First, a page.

Running for: Treasurer
Profession: Fitness author, personal trainer
My goals in running for treasurer:
ACT processes are basic life skills that everyone needs. A person who has tools like acceptance, defusion, self-as-context, and contact with the present moment, and uses those tools to take committed action in line with their values, has a really high quality of life. I’ve seen clients who, when taught these skills, didn’t just improve their lives, but also improved the lives of their family and friends. It made them more effective at work and in their hobbies. When we get these tools to individuals, we elevate the communities in our region.
I want to be treasurer because it’s a need that the organization has, and the organization is important. It’s impactful work, getting ACT out into the Rocky Mountain Region, and I just want to contribute in any way that I can. Finances matter; if a project is important, then it’s important to get the finances right. I’ll be that person.
My goal in life is to bring contextual behavioral science to the fitness industry. My second and third books (OnTarget Publications, 2019 and 2021) include a lot of simple defusion techniques (for stress eating), value clarification exercises, and tools for choosing eating-related behavioral skills based on personal values. It’s really basic, but my clients are sub-clinical and do really well with basic ACT process work. I speak at conferences across the United States, to personal trainers, on foundational coaching tools like how to ask open ended questions and do reflective listening.
I’m finishing up a bachelors at MSU Denver in psychology, after which I plan to go to CU Anschutz. Last year, after being a TA in Statistics and Research Methods, I won MSU’s “Promising Teacher in Psychology” award. This year, I’m speaking at the Western Regional Honors Conference, about a literature review I did on contextual behavioral science and emotional eating.
Melissa Londoño Connally
Running For: Secretary
Profession: Licensed clinical psychologist
Melissa Londoño Connally, Ph.D., is a licensed clinical psychologist in private practice in Fort Collins, Colorado. She received her Ph.D. in clinical psychology from the University of North Texas in 2017. Her primary activities include ACT training, ACT consultation, and psychotherapy practice. She has co-authored 7 peer-reviewed publications, co-facilitated ACT trainings, and presented at various professional conferences. In addition, she is illustrating a children’s book series written by peer-reviewed ACT trainer, Dr. Amy Murrell, that highlights each of the 6 core ACT processes.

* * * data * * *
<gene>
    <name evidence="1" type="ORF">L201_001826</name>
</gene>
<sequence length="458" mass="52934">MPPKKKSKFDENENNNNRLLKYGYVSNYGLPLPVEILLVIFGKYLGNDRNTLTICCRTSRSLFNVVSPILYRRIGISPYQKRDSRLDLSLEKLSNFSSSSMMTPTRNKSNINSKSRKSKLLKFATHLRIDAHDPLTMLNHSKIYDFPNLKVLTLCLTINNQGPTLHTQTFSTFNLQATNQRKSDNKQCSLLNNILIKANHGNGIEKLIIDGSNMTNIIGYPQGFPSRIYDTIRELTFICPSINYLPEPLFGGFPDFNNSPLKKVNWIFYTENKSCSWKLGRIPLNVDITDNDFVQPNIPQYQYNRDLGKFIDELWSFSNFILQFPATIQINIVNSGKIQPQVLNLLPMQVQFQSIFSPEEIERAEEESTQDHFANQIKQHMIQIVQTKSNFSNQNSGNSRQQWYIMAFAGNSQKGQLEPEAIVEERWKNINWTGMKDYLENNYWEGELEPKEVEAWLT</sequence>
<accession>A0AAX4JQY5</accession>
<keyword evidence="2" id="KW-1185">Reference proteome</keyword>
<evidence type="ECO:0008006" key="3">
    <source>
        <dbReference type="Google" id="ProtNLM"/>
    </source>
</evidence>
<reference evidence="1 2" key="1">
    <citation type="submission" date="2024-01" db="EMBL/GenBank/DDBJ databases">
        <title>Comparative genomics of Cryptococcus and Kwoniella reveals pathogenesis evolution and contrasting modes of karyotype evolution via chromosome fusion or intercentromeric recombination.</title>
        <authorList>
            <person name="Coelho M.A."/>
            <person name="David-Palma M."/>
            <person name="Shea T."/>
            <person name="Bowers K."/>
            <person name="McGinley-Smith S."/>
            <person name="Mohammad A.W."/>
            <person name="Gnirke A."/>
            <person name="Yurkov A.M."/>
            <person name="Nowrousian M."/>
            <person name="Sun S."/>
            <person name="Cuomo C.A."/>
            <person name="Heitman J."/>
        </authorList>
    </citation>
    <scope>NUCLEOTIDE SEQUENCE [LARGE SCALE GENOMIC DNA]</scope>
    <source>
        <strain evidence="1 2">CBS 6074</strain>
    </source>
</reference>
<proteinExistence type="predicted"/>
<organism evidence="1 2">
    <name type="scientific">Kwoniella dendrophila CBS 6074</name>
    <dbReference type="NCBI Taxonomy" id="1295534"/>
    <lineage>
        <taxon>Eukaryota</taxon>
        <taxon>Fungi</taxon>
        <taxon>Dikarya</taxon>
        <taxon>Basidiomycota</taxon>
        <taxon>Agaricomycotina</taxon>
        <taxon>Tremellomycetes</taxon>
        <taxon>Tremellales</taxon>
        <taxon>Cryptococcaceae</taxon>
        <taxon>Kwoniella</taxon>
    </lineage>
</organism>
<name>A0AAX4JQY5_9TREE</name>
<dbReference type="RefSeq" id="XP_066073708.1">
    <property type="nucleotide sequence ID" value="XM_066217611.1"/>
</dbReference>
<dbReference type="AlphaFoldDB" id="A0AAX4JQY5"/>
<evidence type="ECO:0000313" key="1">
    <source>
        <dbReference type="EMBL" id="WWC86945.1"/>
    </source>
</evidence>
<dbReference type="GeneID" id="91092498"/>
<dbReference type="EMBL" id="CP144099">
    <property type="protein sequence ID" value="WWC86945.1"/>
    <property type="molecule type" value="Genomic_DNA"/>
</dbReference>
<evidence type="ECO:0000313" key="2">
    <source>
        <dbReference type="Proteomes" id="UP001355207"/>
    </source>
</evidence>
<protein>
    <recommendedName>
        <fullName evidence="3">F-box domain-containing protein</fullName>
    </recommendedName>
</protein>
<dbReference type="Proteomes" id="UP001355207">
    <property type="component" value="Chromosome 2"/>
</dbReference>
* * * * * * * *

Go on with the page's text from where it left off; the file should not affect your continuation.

Statement: I became exposed to Acceptance and Commitment therapy at the end of my undergraduate training. I followed this work into my graduate training, practicing and publishing ACT related research. I gravitated to ACT for the ways a functional contextual approach, emphasis on clinician modeling, and client-led values supported culturally competent clinical practice. ACT also appealed to me because of the creative opportunities to de-literalize language and engage more experientially in practice. If elected I would focus on continuing dialogue about ways to promote more inclusive and affirming practices, foster community and leadership opportunities for students within the organization, and promote continued connection between research and applied work. I have appreciated the ways that Rocky Mountain ACBS is working to adapt to the needs of its members, and I would honored to continue to attend to flexible valued living within this community.
Running For: Secretary
Profession: Marriage and Family Therapist
I am currently working as a therapist at Eating Recovery Center, providing support to patients at the inpatient through partial hospitalization level of care. I am originally from the Eastern Sierras in California, and ended up in Orange County, CA to pursue both my undergrad and graduate degree from Chapman University. I was very lucky to have a very ACT focused education program and the contextual sciences have always been the foundation of my clinical work. I moved to Colorado about 6 years ago because of the great opportunities for mental health (and to have mountains back in my life).
I have been involved in the Rocky Mountain ACBS for the last 2 ½ years, with regular attendance at meetings for the last 2 years. I found it very rewarding to be involved in the background of the 3 day conference in 2017 which sparked my interest in becoming more involved in the leadership. In 2018 I was appointed the Educational Liaison, where I have been in charge of creating a new website, re-invigorating our digital presence on Facebook and approving membership requests through the national ACBS website. I would love to use my role as Secretary to help push initiatives like the book club and to support more online involvement since our chapter spreads across such a large area.